I saw your anti-TextMate comment above, but I have to say I started using TextMate and it felt much more like a “real” code editor than Coda (in my personal opinion). Don’t get me wrong, I haven’t tried all the text editors out there (haven’t tried BBEdit, and don’t think I’ll go the Vim route).
    I agree 100% with you about your assessment of Coda’s preview function – it does get distracting quickly. One way you can handle previewing in TextMate is to hit “command R” which will refresh all active browsers.
    Well, I’ll quit “endlessly harping” on TextMate, but before I do, I just wanted to point out the TM screencasts in case you haven’t seen them – http://macromates.com/screencasts – you might want to have a look at ones with “HTML” in the title =)
    Also, after listening to your podcasts for over a year, I get the impression that you do a lot of CSS coding. While Coda, TextMate and others have good css support, I have to say that CSSEdit really rocks as a standalone css editor. I felt a little silly using a code editor that only handled CSS, but it really is worth it!
    I look forward to your “why TextMate is not for me” post (and the ensuing endless harping!).
    Thanks to you and Marcus for the great podcast!

  • Wes Pearce

    Coda is a lovely editor. The FTP integration is quite seamless, and the interface rocks. I do find it lacking several deal-breaking features, however. Chief among them: integrated svn support, multiple file search, and code-folding.
    I use Coda for my smaller personal projects. Perhaps that’s the target market anyhow?

  • http://shubox.net shubox

    I too would be interested as to why you don’t like TexMate. I think there’ll always be debate about which is the best editor – and of course none of them are best, it’s such an individul choice. I don’t like CODA beacause of its text editor, I find it much more restrictive for me than TexMate. I do like the FTP support, its CSS editor and the general layout of the interface. TextMate gives me so much control over how I produce work and over the last 18 months or so I’ve written many snippets that make writing mark-up or code very simple and almost enjoyable. Coda might prove as right for you Paul, as Textmate is for me – but anything that gets you away from that bloated monstrosity of Dreamweaver has to be a good thing ;)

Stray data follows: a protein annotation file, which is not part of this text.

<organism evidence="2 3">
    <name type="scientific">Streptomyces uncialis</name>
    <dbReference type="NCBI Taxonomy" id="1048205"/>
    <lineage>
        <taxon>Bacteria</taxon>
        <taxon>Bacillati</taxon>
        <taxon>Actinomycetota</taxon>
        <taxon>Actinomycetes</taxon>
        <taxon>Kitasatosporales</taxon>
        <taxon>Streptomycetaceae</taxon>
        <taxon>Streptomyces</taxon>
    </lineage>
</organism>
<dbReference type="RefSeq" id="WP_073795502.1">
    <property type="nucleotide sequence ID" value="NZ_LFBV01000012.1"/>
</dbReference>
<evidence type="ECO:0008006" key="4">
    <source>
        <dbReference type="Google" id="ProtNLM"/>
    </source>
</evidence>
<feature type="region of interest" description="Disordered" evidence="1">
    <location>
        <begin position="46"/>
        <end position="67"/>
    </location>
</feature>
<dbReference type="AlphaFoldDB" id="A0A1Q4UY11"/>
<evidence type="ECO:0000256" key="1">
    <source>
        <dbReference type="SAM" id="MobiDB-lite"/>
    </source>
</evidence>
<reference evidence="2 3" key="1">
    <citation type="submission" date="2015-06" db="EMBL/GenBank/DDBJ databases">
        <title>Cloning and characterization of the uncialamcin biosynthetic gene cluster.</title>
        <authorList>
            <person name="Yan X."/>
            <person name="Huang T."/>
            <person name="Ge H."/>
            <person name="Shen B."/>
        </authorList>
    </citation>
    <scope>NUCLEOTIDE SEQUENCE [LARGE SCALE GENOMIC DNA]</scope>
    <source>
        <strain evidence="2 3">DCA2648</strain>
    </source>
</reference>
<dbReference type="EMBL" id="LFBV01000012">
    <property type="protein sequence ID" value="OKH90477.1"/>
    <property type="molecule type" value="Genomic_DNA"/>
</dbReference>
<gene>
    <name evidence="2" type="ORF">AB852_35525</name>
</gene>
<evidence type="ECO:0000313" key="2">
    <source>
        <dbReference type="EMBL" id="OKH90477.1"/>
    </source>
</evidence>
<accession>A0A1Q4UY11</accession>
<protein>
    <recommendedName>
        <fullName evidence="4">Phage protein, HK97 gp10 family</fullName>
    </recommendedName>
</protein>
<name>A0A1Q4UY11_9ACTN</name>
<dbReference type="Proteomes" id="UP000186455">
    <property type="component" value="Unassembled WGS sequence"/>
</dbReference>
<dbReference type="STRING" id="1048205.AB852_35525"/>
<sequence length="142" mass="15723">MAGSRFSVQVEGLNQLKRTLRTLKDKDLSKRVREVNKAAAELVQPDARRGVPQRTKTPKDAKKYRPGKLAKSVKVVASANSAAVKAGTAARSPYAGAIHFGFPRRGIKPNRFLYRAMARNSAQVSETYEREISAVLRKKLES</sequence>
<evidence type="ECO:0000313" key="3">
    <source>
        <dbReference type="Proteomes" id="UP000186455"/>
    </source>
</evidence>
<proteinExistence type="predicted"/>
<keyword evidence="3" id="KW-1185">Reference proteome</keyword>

• http://www.daveredfern.com Dave Redfern

    just to continue the textmate love :P
    You say you have tried textmate but for how long? it really is the sort of application with hidden gems which you won’t notice until using it for a couple of days. it you read some of the tutorials and tips it speeds my work up hugely.

  • http://www.pixelsonline.ca William Knelsen

    I have tried Coda a couple times, and I simply could not tear myself away from Dreamweaver. There are just a few key features, as you mentioned, that I can’t do without. I was secretly hoping that when I bought my Intel iMac running Leopard, Dreamweaver 8 would not work properly, that way I would be forced to switch. ;) But, Dreamweaver works flawlessly in Leopard.

  • DCM

    Oh geeze, Try text wrangler or Smultron for mac if one must edit code by hand!

  • http://www.mattsnider.com matt snider

    I previously used Dreamweaver, but found the interface of Coda to be much easier to use, especially with CSS. The ability to use comments to break a large CSS file into management file-like chunks, negates having to have a build step to consolidate the CSS files for most of my small projects, and ultimately sold me on the product.
    The only thing I miss from Dreamweaver is the ability to do multi-line search and replace without having to write a regex.

  • http://www.justinviger.com Justin Viger

    I would love to see a why “Textmate is not for me” post. I tried using Coda (after hearing about it endlessly from John Hicks) but could not figure out how to use it properly. I had trouble adding css to a css file. It kept adding to the html file i was working on. I guess I also prefer having FTP separate. I use Textmate and cyberduck.
    Anyway, great post and locking forward to the next podcast.

  • http://www.mcbstudios.co.uk Martin Bean

    Damn it! You get me all excited with that beautiful piece of software you jusr reviewed and then knock me down when I find out it’s Mac-only!

  • Dan

    Paul,
    I spoke to the guys from Coda at Macworld and they said that sitewide find and replace is one of the biggest requests from users and that it is on their list of things to add to the program. Hopefully we’ll see it added. We purchased Coda after seeing the demo and we like it a lot.

  • http://www.peacockcarter.co.uk Richard (Peacock Carter)

    I found Crimson editor quite some time ago, and have used it since, though I’m slowly moving to Eclipse due to its SVN (versioning) capabilities. The FTP integration does sound very useful, though!